For five whole seasons, My Little Pony has consistently celebrated the small things. It’s a subject I have written about rather extensively in other articles, but suffice it to simply say that it’s a core part of the show.
Between Amending Fences, and The Cutie Re-Mark (1 and 2), they took this message to a new level this season, and unflinchingly illustrated how a seemingly small event can change the world for the better, or for the worse. Twilight, through casual thoughtlessness, sent Moondancer down a negative path. Sunburst did the same to Starlight Glimmer. Conversely, Rainbow Dash, by performing her rainboom, set history in motion, and brought the Mane Six together, (which ultimately led to the preservation of peace and friendship in all of Equestria).
Seemingly minor deeds – our cruelties, and our kindnesses – have far-reaching consequences. It’s more than just a really cool premise for a finale – it’s the truth. It’s a message the world needs to hear.
In real life, the little things go unnoticed all too often. That extra five wing-power that our struggles add to the hurricane effort? They are seldom celebrated, but the little things do make a difference, not just in Equestria, but in the here and now.
Every year, I re-tell a certain story about random acts of kindness. It is especially relevant this December because of the message of the recent finale.
About ten years ago, my kids were a lot younger and needier, and I had to keep them occupied in the city while my wife took care of some important business. We found ourselves at an overpriced Manehattan pizza shop and I was in the rather unfortunate position of having to tell my daughter that I couldn’t get her the type of pizza that she wanted because it was simply too expensive. When I went to collect the slice, I found that it was not what I had ordered, but rather, what my daughter had actually wanted. At first, I thought the pizza guy was trying to get me to buy the more expensive slice, but he soon explained that it had already been paid for.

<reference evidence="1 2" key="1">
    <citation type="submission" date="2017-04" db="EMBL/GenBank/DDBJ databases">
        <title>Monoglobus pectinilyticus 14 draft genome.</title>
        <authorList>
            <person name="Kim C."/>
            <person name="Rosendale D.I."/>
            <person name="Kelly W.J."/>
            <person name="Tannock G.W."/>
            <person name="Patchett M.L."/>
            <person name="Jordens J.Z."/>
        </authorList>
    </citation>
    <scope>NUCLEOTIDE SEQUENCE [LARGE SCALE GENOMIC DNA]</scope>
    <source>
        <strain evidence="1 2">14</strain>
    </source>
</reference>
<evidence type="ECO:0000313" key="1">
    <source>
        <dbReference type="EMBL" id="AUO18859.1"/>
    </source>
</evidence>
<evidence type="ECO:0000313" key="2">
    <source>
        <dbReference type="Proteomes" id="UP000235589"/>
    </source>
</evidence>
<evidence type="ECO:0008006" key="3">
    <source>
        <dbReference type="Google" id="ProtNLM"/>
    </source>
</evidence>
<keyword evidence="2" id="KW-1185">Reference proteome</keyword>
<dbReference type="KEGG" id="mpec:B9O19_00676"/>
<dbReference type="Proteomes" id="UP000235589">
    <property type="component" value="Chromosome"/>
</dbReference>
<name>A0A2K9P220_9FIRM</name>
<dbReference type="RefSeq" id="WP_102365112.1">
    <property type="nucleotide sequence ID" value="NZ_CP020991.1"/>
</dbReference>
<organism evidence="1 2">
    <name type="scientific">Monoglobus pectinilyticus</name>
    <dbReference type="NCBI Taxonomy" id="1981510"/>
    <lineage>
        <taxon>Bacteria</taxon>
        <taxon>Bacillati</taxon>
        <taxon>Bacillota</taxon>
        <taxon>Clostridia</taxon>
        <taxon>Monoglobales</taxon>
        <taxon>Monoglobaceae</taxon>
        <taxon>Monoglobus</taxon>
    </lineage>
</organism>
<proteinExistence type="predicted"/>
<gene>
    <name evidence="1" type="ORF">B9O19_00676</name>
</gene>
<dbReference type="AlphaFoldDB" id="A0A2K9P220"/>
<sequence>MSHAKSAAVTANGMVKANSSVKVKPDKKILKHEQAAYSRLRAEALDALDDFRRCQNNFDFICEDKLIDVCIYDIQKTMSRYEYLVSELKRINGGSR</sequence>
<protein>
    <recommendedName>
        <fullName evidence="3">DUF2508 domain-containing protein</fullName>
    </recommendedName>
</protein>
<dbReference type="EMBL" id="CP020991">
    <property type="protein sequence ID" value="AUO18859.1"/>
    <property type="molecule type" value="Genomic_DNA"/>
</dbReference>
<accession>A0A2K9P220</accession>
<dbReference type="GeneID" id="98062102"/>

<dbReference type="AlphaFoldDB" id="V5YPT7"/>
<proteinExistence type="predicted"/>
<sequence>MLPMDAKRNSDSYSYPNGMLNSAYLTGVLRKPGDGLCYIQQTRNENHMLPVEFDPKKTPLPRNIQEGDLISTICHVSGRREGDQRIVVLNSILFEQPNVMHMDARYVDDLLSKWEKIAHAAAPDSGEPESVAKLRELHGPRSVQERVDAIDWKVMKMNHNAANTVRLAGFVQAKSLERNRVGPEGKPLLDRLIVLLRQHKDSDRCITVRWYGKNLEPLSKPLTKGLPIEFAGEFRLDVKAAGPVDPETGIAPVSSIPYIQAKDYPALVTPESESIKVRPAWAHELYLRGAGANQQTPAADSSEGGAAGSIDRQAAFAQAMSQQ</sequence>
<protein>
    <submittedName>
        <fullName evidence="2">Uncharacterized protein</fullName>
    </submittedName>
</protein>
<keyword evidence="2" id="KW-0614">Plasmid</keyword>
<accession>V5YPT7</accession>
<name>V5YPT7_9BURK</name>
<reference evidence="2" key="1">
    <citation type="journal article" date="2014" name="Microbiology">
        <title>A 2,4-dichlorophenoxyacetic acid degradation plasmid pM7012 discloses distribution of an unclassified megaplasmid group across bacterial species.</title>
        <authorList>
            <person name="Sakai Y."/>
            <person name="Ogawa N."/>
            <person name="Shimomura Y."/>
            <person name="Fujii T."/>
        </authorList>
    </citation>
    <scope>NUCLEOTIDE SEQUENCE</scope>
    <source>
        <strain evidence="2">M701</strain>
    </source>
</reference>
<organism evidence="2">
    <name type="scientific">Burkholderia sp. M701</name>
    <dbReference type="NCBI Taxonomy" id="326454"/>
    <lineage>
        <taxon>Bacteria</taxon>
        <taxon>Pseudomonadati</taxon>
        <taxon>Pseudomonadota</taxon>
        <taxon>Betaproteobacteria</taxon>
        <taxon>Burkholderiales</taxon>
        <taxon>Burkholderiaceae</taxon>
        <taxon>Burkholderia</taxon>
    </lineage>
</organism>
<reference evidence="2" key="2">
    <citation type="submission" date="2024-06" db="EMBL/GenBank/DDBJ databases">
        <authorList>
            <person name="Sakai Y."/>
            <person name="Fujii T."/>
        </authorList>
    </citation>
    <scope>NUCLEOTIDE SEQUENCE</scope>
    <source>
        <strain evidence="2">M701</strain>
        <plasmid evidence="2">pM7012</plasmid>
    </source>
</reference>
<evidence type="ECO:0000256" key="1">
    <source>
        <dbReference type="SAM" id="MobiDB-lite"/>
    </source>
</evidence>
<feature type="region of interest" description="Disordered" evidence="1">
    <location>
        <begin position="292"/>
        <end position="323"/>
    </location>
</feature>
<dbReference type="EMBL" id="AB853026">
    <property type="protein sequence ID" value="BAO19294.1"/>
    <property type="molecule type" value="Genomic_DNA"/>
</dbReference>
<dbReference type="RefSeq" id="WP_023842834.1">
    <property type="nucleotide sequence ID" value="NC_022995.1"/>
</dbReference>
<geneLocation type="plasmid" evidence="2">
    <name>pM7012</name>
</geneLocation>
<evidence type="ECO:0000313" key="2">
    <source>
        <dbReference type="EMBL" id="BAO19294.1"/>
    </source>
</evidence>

I only saw his back as he stepped out the door, and I never got to thank him, but a total stranger had overheard my conversation and had quietly picked up the bill.
I had an epiphany in that moment. There are millions of quiet gestures like that that people do every day without recognition, or expectation of it. From then on, whenever I felt down about the state of the human race, I remembered that small act of kindness. I thought of how somebody had brought a smile to my daughter’s face that he never even got to see.
I’m willing to bet that he, like so many of us, probably sometimes feels that it’s impossible to make a real difference in the world. How could he possibly know that a $5 slice of pizza helped me turn my life around, and start actively getting out there and practicing random acts of kindness myself?
How could Pinkie Pie have known that her childhood antics would inspire some pony else to pursue a life of party-planning – to dedicate themselves to spreading joy and good cheer?
Our lives are a vast interconnected web of near infinite complexity. Our actions touch others whom we will never even meet. An unkind word leads to someone lashing out through road rage, which irritates other drivers, etc., etc. A gift of a five dollar slice of pizza changes a life.
We are all connected, and friendship really is magic because our friendships are where we feel those connections the strongest. You can look at the finale as a series of what-if vignettes exploring how things might have been different if six of the most important ponies in Equestria had never met. But it’s more than that. It’s not just about the six most important ponies in all the land. It’s about how one friendship can make a difference.
It’s about all of us. It’s about a thoughtless little kid named Sunburst who got swept up in his new life, and made an innocent mistake that almost destroyed the entire world.
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